Nov. 13, 2011 at 12:19 PM ET
Teen athletes at risk for sudden cardiac death may be falling through the cracks because doctors are skipping parts of screening exams, a new study shows.
In pre-season physicals for high school sports, fewer than 6 percent of doctors followed the potentially life-saving screening guidelines suggested by the American Heart Association, according to a report presented at the Heart Association’s annual meeting.
While doctors typically listen to young athletes’ hearts and record blood pressures, they often fail to ask important questions designed to ferret out heart disease risk. For example, 67 percent of surveyed doctors said they didn’t always ask teens whether any family members suffered from heart problems.
Even more alarming – barely half of the physicians were even aware that the AHA guidelines existed.
More than 7 million teens play high school sports, according to Dr. Nicolas Madsen, a cardiology fellow at Seattle Children’s Hospital of the University of Washington. Studies show that sudden death occurs at a rate of one in 30,000 to 40,000. That translates into 175 to 233 deaths each year among high school athletes.
Recently, there’s been a push to add more tests, such as electrocardiograms, to the standard student-athlete physical, said Madsen, the study’s lead author. But we can’t know whether those additional tests are necessary until all physicians are following current guidelines to the letter, Madsen added.
For the new study Madsen and his colleagues sent out surveys to every family practice doctor and every pediatrician in Washington State. The response was high with 72 percent of pediatricians and 56 percent of family practitioners returning surveys.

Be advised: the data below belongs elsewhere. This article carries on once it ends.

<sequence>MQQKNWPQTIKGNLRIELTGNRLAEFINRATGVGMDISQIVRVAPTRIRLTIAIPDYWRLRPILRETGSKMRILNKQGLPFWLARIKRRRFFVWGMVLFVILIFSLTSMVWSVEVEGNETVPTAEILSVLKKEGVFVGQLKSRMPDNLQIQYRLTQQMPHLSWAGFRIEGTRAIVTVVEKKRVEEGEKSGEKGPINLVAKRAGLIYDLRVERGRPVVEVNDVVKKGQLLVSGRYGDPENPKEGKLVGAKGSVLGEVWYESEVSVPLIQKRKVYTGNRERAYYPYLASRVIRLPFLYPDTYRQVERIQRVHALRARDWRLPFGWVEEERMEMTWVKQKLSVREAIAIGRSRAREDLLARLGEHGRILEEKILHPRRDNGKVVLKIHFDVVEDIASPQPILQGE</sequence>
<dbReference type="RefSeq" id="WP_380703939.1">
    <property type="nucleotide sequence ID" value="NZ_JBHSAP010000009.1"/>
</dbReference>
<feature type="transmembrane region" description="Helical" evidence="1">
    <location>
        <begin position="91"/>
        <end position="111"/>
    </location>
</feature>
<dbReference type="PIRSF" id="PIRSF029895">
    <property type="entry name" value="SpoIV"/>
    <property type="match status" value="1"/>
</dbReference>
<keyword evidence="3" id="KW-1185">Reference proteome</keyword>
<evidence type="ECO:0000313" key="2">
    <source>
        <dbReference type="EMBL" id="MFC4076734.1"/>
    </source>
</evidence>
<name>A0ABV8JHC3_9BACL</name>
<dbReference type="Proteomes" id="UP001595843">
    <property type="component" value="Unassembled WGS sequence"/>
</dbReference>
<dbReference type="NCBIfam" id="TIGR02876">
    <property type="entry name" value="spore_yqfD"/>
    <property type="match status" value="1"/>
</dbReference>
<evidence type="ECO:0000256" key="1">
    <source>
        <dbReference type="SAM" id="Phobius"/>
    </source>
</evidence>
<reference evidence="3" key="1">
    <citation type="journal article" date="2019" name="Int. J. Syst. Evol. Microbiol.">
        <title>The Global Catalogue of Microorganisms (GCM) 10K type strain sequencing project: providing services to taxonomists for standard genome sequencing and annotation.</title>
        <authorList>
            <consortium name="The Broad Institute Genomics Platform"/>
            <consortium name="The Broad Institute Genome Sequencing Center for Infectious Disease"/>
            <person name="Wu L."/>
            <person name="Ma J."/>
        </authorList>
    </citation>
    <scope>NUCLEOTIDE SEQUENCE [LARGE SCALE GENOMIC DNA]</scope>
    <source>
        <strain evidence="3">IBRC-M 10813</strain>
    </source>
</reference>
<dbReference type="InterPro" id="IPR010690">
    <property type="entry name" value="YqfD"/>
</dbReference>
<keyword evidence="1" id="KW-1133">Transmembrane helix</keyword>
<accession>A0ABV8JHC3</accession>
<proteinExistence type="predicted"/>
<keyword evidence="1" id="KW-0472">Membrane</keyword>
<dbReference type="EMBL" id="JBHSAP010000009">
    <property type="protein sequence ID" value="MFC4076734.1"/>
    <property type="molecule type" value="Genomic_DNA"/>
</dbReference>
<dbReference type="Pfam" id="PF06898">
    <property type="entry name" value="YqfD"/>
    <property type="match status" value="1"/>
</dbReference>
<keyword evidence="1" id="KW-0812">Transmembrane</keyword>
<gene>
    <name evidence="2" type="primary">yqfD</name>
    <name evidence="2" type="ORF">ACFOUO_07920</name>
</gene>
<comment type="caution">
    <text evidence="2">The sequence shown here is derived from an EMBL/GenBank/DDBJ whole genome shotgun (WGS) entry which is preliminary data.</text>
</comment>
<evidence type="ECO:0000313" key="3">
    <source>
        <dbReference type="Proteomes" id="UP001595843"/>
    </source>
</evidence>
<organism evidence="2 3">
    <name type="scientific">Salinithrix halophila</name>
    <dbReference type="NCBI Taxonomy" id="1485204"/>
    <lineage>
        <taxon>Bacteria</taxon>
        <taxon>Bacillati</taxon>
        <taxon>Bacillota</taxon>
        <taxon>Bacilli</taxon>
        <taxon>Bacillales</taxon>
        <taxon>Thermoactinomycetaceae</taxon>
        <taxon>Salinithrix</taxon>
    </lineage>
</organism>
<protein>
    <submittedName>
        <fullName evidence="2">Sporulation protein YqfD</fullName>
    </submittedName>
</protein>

Doctors did most poorly when it came to asking about the heart health of teens and their families.
While it’s heartening to see that most doctors did remember to ask about sudden deaths in a teen’s family, it’s distressing to see that more than two thirds of doctors weren’t always asking about a family history of heart disease in their exams, Madsen said.
That means that doctors could be missing families in which there were recognized heart problems, but no one had died.
For Dr. Gaurav Arora the biggest surprise in the new study was the number of physicians who said they didn’t always ask about chest pain or fainting.
“Those are red flags in young athletes,” said Arora, associate director of electrophysiology at the Children’s Hospital of Pittsburgh and an assistant professor of pediatrics at the University of Pittsburgh.
One explanation for the new findings is that there is no single form being used by doctors doing pre-season physicals for student athletes, Arora said. Things would be a lot simpler if everyone used the same screening criteria.
Beyond that, Arora said, “we need better education across the board for all providers doing screening.”